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  • Public law
  • 13-03-2017

On 8 March 2017 the Administrative Law Division of the Council of State issued a decision clarifying that the Public Records Act (Archiefwet) does not permit a partial disclosure of documents, for example by blacking out certain information, as is possible under the Government Information (Public Access) Act (Wet openbaarheid van bestuur, "WOB").

In principle, governmental authorities are required under the WOB to disclose information about governmental matters to any person on request (section 3 WOB). However, it is common knowledge that documents provided pursuant to a WOB request regularly contain sections that have been blacked out to make them unreadable. This practice – not disclosing the document in full – must be based on one of the grounds set out in sections 10 and 11 of the WOB.  For example, information disclosing state secrets or a civil servant's personal viewpoint on a policy question may be blacked out.

The Public Records Act follows a different system. This Act requires that some government documents (including photographs) be stored in the State Archive, which is in principle accessible to the public. However, when a document is added to the archive, the State Archivist may impose a restriction on its disclosure (see sections 15 -17 Public Records Act). The restriction then applies to the entire document and the system is called a "document system".  This differs from the approach taken in the WOB, under which specific information in the document is withheld rather than the whole document as such.  In contrast to the Public Records Act, the WOB creates what is called an "information system".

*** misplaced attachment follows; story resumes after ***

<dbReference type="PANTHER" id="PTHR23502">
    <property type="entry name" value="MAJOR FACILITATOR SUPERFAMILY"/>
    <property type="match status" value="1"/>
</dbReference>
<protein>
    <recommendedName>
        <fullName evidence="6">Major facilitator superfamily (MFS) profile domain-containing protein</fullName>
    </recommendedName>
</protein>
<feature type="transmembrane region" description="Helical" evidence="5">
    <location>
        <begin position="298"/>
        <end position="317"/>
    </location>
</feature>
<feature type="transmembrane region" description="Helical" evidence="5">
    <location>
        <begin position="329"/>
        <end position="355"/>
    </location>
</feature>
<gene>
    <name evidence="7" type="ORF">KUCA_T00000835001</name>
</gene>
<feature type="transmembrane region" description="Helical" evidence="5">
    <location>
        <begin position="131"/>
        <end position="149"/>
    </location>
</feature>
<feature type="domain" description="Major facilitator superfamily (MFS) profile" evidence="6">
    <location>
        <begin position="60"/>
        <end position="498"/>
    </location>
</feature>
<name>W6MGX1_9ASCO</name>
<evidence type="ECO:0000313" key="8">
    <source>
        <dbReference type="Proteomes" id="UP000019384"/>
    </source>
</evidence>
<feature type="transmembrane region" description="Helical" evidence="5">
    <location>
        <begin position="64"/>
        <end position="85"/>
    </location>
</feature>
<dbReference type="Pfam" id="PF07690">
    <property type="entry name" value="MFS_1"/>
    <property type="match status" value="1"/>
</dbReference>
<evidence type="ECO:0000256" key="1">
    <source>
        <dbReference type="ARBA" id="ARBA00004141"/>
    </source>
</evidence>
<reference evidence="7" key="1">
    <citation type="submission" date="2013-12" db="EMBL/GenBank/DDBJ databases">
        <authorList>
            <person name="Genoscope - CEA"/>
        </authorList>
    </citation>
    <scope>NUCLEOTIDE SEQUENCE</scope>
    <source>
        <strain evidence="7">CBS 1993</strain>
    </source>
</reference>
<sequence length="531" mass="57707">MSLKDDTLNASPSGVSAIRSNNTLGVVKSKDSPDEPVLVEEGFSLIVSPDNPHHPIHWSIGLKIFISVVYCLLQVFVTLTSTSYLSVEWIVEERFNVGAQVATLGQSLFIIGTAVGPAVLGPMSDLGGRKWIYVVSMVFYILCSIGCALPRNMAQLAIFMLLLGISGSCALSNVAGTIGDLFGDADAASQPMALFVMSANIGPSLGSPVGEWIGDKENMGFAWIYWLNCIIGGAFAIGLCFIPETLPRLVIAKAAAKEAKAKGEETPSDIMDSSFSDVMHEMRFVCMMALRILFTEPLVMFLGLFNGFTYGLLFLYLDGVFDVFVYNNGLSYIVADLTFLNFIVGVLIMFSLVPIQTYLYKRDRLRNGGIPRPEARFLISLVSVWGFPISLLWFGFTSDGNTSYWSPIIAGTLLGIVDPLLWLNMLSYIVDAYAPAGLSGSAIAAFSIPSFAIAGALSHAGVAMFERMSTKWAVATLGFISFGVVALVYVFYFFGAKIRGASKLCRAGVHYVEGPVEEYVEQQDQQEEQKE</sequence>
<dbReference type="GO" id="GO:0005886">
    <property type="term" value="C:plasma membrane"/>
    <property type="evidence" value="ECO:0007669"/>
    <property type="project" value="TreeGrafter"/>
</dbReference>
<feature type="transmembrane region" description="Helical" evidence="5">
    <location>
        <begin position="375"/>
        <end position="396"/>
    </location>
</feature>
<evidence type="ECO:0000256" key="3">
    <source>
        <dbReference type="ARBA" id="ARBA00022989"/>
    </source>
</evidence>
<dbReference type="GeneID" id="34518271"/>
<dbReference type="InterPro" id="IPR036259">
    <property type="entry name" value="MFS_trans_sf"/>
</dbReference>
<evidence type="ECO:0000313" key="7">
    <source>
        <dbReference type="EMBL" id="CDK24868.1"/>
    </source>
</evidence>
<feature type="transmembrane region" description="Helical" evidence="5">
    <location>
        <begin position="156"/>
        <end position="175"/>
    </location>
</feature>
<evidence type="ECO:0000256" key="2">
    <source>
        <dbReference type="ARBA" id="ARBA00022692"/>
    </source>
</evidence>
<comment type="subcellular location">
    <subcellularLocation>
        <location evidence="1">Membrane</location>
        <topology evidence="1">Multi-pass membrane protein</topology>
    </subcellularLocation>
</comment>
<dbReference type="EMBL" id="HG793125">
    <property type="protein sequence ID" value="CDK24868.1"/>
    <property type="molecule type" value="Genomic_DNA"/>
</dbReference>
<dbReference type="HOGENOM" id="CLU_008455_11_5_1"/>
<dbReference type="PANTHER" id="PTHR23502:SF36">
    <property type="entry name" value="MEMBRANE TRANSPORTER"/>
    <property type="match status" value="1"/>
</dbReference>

The Administrative Law Division's recent decision makes clear that, as a result of the difference between these two systems, blacking out information is only permitted under the WOB. The restriction of public access under the Public Records Act, unlike that under the WOB, relates to the whole document as such. "It would not be in keeping with this system for the State Archivist to modify a document – for example by anonymisation –  before providing it for inspection." (ABRvS, 8 March 2017, ECLI:NL:RVS:2017:620, legal ground 4.1) The appellant's standpoint that the State Archivist could have furnished the requested documents after blacking out parts of it was therefore rejected.

Once a document has actually been transferred to the State Archive and is no longer in the possession of the relevant governmental authority, it can in principle no longer be the subject of a WOB request. Such a transfer will take place after 20 years (section 12 Public Records Act) or earlier with the State Archive's consent (section 13 Public Records Act).

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